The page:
IRS Updates End of August

Interest Rates to Increase

The IRS has announced that interest rates will increase again, beginning October 1, 2022. Individuals will see an increase of 1% as compared to the quarter that began in July, with 6% as the rate for underpayments (taxes owed but not yet paid) and overpayments (payments made in excess of the amount owed). Other rates are as follows:

  • 6% for overpayments (5% for corporations). 
  • 3.5% for the portion of a corporate overpayment exceeding $10,000.
  • 6% for underpayments.
  • 8% for large corporate underpayments. 

These interest rates are computed from the federal short-term rate determined during July 2022.

Pandemic-Related Penalty Relief

The IRS has issued a notice which provides penalty relief to most people and businesses who file certain 2019 or 2020 returns late. In addition, the IRS will be issuing more than $1.2 billion in refunds and credits to those who already paid these penalties, nearly 1.6 million taxpayers. They say this aims to allow the IRS to focus resources on processing backlogged tax returns and other correspondence before next year’s filing season. The relief will be automatic for those who qualify, so no action is required on the part of businesses or individuals. To qualify for this relief, however, tax returns for those years must be filed on or before September 30, 2022.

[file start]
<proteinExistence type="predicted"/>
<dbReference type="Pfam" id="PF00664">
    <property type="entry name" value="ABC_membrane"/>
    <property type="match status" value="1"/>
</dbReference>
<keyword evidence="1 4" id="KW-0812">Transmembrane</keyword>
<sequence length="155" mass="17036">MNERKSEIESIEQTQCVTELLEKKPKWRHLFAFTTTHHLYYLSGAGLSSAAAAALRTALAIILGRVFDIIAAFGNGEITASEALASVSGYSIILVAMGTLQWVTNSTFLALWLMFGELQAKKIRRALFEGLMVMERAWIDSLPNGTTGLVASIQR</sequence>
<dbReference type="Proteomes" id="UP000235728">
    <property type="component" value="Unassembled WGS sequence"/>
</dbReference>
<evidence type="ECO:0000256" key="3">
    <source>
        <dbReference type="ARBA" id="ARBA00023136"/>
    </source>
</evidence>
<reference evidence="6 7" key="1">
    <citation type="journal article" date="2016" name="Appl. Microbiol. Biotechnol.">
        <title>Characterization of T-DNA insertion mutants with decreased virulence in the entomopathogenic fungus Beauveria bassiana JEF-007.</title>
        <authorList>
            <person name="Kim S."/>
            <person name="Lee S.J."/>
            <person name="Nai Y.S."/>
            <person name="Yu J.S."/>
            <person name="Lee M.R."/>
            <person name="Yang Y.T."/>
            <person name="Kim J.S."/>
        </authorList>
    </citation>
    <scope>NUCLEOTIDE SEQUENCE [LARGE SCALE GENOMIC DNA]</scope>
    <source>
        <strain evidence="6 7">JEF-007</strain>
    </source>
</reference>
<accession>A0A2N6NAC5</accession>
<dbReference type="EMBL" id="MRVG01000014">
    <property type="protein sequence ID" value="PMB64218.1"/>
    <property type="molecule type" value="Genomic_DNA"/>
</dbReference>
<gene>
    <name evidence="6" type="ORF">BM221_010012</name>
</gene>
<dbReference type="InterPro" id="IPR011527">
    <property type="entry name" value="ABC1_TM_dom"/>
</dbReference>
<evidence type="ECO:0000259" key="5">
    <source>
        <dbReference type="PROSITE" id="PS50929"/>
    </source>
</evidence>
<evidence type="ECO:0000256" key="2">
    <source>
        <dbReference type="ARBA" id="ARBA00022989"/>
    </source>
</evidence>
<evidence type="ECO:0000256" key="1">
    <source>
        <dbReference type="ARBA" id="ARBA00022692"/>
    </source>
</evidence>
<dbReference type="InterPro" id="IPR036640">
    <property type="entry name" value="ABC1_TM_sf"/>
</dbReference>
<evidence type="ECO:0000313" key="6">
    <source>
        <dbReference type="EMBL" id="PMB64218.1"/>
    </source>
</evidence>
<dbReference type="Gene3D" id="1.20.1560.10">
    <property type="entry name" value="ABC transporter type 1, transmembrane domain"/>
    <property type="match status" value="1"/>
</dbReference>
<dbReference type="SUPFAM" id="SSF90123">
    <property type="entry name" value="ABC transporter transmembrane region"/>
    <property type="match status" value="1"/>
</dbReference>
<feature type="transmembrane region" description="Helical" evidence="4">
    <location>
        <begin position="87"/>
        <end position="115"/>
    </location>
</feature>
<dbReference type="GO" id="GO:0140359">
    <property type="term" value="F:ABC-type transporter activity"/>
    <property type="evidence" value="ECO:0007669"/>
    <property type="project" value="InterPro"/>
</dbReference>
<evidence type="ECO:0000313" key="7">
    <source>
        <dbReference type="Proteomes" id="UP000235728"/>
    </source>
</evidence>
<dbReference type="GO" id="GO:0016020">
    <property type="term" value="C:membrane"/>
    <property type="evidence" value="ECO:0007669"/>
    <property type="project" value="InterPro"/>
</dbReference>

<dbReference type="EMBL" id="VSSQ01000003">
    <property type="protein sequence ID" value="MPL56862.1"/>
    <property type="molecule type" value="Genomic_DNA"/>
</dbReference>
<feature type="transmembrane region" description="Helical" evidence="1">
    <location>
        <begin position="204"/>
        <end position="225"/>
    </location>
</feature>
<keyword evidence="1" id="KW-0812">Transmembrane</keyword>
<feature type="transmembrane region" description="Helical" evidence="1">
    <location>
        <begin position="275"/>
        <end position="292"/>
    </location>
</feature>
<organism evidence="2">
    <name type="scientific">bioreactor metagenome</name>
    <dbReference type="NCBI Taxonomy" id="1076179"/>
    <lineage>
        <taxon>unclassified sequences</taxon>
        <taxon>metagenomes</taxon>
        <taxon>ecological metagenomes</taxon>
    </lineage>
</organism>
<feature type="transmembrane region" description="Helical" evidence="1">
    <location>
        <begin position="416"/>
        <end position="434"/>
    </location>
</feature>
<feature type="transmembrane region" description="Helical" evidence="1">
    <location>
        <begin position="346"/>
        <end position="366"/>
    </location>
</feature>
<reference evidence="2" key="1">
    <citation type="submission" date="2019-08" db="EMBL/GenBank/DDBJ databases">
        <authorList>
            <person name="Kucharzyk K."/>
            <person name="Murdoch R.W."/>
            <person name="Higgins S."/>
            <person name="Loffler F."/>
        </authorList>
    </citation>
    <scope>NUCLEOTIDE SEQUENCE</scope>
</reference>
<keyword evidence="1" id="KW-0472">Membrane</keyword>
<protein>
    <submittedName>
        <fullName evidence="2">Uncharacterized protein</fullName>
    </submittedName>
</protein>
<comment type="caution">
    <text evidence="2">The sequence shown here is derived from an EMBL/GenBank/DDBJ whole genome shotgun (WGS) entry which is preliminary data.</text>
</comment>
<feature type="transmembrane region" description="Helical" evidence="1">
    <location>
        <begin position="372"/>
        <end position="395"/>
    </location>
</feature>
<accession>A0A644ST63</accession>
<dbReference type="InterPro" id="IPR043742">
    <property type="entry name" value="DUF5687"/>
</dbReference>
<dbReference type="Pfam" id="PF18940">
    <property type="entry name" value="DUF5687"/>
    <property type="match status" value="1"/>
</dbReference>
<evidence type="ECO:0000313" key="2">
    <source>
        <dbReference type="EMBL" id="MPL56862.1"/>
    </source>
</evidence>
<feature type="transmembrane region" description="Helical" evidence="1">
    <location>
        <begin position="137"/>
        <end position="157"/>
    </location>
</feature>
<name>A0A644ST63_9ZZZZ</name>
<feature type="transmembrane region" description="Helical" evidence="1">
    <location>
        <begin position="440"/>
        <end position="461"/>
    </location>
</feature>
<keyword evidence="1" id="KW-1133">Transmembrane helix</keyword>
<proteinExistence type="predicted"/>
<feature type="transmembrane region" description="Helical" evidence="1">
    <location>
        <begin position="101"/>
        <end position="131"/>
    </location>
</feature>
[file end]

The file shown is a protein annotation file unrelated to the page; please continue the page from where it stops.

Reminder to Extension Filers

The IRS reminds taxpayers who haven’t filed their 2021 tax return to make sure they take advantage of available entitlements and to file electronically as soon as possible. These tax benefits include Earned Income Tax Credit, Child Tax Credit, Child and Dependent Care Credit, Charitable Giving Deduction, and others. Taxpayers will need to have their year-end statements available, as well as the letters issued by the IRS showing advance Child Tax Credit payments and third round Economic Impact Payments.

Input Requested

The IRS is requesting input from both taxpayers and tax professionals regarding its best practices for conducting video conferences with those who have cases pending before Appeals. During the COVID-19 pandemic, video conferences were expanded. These allowed taxpayers to be seen and heard and be able to visually share documents without going in-person to an Appeals office. This garnered positive feedback, so Appeals will continue to offer video conferences as an option. Public input is sought for permanent guidance regarding scheduling and conducting the conferences, procedures for verification, and recommendations for establishing a professional meeting environment. Public comments can be sent to by Wednesday, November 16, 2022.